Ishiguro was awarded the Nobel Prize in Literature 2017 this October and delivered his Nobel Lecture on Thursday (7th December) at the Swedish Academy in Stockholm. It subsequently was published on Monday (11th December) as a £4.99 paperback.
In his lecture, the Nagasaki-born British writer began by exploring his relationship with Japan and his initial hesitation in writing about it, as well as his inspirations from the worlds of writing, music and film.
“We were still a few years away from the explosion of ‘multicultural’ literature in Britain,” said Ishiguro discussing his decision to write about his roots. “Salman Rushdie was an unknown with one out-of-print novel to his name. Asked to name the leading young British novelist of the day, people might have mentioned Margaret Drabble; of older writers, Iris Murdoch, Kingsley Amis, William Golding, Anthony Burgess, John Fowles. Foreigners like Gabriel García Márquez, Milan Kundera or Borges were read only in tiny numbers, their names meaningless even to keen readers.
“Such was the literary climate of the day that when I finished that first Japanese story, for all my sense of having discovered an important new direction, I began immediately to wonder if this departure shouldn’t be viewed as a self-indulgence; if I shouldn’t quickly return to more ‘normal’ subject matter. It was only after considerable hesitation I began to show the story around,” he said.
Taking stock of the “huge changes” that have taken place since, including breakthroughs in science and technology, Ishiguro went on to touch on politics, lamenting the seeming “lack [of] any progressive cause to unite us” at the moment and recent “sickening acts of terrorism” around the globe which he said “forced me to acknowledge that the unstoppable advance of liberal-humanist values I’d taken for granted since childhood may have been an illusion”.
In such times of “dangerously increasing division” in which he warned racism is “once again on the rise”, he rounded off his speech with a vote of confidence in the next generation of “talented” writers and with an appeal for the literary community to become more diverse. In particular he emphasised how important it was to remain open to “unknown literary cultures” and to different kinds of storytelling.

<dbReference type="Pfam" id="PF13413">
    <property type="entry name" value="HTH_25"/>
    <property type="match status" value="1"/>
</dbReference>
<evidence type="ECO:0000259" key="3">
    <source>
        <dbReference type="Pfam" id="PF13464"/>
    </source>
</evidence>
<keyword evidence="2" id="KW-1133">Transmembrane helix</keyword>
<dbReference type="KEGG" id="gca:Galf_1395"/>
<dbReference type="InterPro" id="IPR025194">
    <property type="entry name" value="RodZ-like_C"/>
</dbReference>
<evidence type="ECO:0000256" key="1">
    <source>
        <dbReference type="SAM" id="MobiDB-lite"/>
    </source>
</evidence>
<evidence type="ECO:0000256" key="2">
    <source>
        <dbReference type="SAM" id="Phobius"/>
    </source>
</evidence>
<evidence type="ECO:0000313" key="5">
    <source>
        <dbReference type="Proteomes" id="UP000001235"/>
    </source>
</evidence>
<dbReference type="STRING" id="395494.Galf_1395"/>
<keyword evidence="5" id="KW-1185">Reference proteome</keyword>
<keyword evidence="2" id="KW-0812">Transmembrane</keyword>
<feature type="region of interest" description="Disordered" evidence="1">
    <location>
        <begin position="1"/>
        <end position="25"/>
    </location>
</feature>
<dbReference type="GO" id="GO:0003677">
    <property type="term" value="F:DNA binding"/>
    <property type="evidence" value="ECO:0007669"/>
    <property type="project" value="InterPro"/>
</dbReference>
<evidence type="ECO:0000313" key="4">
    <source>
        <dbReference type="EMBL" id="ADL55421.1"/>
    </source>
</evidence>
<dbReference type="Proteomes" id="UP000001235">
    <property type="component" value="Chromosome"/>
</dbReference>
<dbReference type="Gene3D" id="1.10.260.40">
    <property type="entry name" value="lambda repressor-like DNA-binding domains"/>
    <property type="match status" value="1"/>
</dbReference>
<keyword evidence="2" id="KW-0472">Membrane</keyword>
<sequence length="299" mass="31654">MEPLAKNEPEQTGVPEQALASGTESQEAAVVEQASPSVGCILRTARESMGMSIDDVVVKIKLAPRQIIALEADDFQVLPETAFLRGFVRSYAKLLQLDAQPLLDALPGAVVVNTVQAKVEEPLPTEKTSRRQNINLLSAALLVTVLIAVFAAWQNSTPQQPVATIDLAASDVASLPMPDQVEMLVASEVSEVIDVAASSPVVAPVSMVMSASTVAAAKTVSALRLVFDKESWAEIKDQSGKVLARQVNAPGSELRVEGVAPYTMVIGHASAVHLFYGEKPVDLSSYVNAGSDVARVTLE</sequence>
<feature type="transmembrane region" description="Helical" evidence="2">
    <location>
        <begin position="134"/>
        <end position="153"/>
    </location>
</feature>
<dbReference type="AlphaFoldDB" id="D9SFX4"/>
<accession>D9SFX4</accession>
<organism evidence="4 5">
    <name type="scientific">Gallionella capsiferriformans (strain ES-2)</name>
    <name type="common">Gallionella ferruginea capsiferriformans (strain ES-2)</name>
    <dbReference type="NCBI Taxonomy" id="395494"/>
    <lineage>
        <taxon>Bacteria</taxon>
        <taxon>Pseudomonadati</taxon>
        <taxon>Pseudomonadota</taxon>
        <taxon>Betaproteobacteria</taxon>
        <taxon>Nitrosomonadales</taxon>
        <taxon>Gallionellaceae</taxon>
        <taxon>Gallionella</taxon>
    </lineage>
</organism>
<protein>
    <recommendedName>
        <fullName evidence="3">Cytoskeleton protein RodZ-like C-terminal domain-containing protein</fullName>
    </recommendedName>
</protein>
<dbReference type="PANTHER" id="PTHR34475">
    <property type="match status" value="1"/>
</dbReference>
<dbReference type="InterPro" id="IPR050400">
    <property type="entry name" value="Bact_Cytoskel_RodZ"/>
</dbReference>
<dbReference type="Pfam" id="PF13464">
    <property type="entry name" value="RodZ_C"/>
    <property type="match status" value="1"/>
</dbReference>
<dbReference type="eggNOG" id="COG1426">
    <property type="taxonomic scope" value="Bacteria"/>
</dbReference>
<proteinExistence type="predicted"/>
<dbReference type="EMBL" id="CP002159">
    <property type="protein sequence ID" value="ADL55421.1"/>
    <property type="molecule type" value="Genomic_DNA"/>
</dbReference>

“I’ll have to carry on and do the best I can. Because I still believe that literature is important, and will be particularly so as we cross this difficult terrain,” said Ishiguro. “But I’ll be looking to the writers from the younger generations to inspire and lead us. This is their era, and they will have the knowledge and instinct about it that I will lack. In the worlds of books, cinema, TV and theatre I see today adventurous, exciting talents: women and men in their forties, thirties and twenties. So I am optimistic. Why shouldn’t I be?
“Let me finish by making an appeal – if you like, my Nobel appeal. It’s hard to put the whole world to rights, but let us at least think about how we can prepare our own small corner of it, this corner of ‘literature’, where we read, write, publish, recommend, denounce and give awards to books. If we are to play an important role in this uncertain future, if we are to get the best from the writers of today and tomorrow, I believe we must become more diverse.
“I mean this in two particular senses. Firstly, we must widen our common literary world to include many more voices from beyond our comfort zones of the elite first world cultures. We must search more energetically to discover the gems from what remain today unknown literary cultures, whether the writers live in far away countries or within our own communities. Second: we must take great care not to set too narrowly or conservatively our definitions of what constitutes good literature. The next generation will come with all sorts of new, sometimes bewildering ways to tell important and wonderful stories. We must keep our minds open to them, especially regarding genre and form, so that we can nurture and celebrate the best of them.
“In a time of dangerously increasing division, we must listen. Good writing and good reading will break down barriers. We may even find a new idea, a great humane vision, around which to rally.”
Ishiguro has authored eight works of fiction (two of which, The Remains of the Day and Never Let Me Go, were made into films) that have been translated into over 50 languages.